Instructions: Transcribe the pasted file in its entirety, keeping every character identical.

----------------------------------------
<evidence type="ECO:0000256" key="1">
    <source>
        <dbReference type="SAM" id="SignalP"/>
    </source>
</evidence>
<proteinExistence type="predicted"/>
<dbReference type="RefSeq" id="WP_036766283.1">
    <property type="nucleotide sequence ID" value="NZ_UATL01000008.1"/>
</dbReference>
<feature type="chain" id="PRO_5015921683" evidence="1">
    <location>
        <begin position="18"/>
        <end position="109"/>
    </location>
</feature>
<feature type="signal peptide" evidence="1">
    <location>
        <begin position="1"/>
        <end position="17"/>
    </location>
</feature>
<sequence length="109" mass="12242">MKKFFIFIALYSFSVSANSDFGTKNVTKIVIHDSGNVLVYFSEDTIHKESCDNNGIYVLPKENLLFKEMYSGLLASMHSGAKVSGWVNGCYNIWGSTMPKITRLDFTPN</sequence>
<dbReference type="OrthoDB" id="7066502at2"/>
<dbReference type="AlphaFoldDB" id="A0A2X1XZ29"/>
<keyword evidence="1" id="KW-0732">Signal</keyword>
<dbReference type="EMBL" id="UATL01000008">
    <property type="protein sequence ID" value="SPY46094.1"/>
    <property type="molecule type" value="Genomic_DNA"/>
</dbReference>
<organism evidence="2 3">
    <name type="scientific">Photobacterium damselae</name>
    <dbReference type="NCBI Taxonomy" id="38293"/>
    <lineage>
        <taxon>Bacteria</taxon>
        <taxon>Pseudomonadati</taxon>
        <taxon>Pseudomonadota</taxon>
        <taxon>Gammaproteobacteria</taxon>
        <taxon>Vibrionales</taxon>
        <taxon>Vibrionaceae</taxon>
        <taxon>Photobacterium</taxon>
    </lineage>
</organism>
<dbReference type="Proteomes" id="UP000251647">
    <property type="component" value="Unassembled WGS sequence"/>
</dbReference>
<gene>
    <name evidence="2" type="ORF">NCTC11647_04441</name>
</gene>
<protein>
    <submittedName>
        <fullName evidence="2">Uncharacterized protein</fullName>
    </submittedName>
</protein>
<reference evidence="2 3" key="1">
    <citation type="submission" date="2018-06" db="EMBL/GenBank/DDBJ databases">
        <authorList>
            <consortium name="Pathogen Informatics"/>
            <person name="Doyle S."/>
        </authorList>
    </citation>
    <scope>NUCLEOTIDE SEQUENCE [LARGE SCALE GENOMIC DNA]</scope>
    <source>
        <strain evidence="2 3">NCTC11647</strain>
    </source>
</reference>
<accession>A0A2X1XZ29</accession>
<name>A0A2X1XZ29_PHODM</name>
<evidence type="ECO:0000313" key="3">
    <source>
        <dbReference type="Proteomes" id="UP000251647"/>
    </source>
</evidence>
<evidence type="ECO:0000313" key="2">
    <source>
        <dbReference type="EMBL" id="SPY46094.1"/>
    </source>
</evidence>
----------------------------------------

<evidence type="ECO:0000256" key="1">
    <source>
        <dbReference type="SAM" id="SignalP"/>
    </source>
</evidence>
<proteinExistence type="predicted"/>
<dbReference type="RefSeq" id="WP_036766283.1">
    <property type="nucleotide sequence ID" value="NZ_UATL01000008.1"/>
</dbReference>
<feature type="chain" id="PRO_5015921683" evidence="1">
    <location>
        <begin position="18"/>
        <end position="109"/>
    </location>
</feature>
<feature type="signal peptide" evidence="1">
    <location>
        <begin position="1"/>
        <end position="17"/>
    </location>
</feature>
<sequence length="109" mass="12242">MKKFFIFIALYSFSVSANSDFGTKNVTKIVIHDSGNVLVYFSEDTIHKESCDNNGIYVLPKENLLFKEMYSGLLASMHSGAKVSGWVNGCYNIWGSTMPKITRLDFTPN</sequence>
<dbReference type="OrthoDB" id="7066502at2"/>
<dbReference type="AlphaFoldDB" id="A0A2X1XZ29"/>
<keyword evidence="1" id="KW-0732">Signal</keyword>
<dbReference type="EMBL" id="UATL01000008">
    <property type="protein sequence ID" value="SPY46094.1"/>
    <property type="molecule type" value="Genomic_DNA"/>
</dbReference>
<organism evidence="2 3">
    <name type="scientific">Photobacterium damselae</name>
    <dbReference type="NCBI Taxonomy" id="38293"/>
    <lineage>
        <taxon>Bacteria</taxon>
        <taxon>Pseudomonadati</taxon>
        <taxon>Pseudomonadota</taxon>
        <taxon>Gammaproteobacteria</taxon>
        <taxon>Vibrionales</taxon>
        <taxon>Vibrionaceae</taxon>
        <taxon>Photobacterium</taxon>
    </lineage>
</organism>
<dbReference type="Proteomes" id="UP000251647">
    <property type="component" value="Unassembled WGS sequence"/>
</dbReference>
<gene>
    <name evidence="2" type="ORF">NCTC11647_04441</name>
</gene>
<protein>
    <submittedName>
        <fullName evidence="2">Uncharacterized protein</fullName>
    </submittedName>
</protein>
<reference evidence="2 3" key="1">
    <citation type="submission" date="2018-06" db="EMBL/GenBank/DDBJ databases">
        <authorList>
            <consortium name="Pathogen Informatics"/>
            <person name="Doyle S."/>
        </authorList>
    </citation>
    <scope>NUCLEOTIDE SEQUENCE [LARGE SCALE GENOMIC DNA]</scope>
    <source>
        <strain evidence="2 3">NCTC11647</strain>
    </source>
</reference>
<accession>A0A2X1XZ29</accession>
<name>A0A2X1XZ29_PHODM</name>
<evidence type="ECO:0000313" key="3">
    <source>
        <dbReference type="Proteomes" id="UP000251647"/>
    </source>
</evidence>
<evidence type="ECO:0000313" key="2">
    <source>
        <dbReference type="EMBL" id="SPY46094.1"/>
    </source>
</evidence>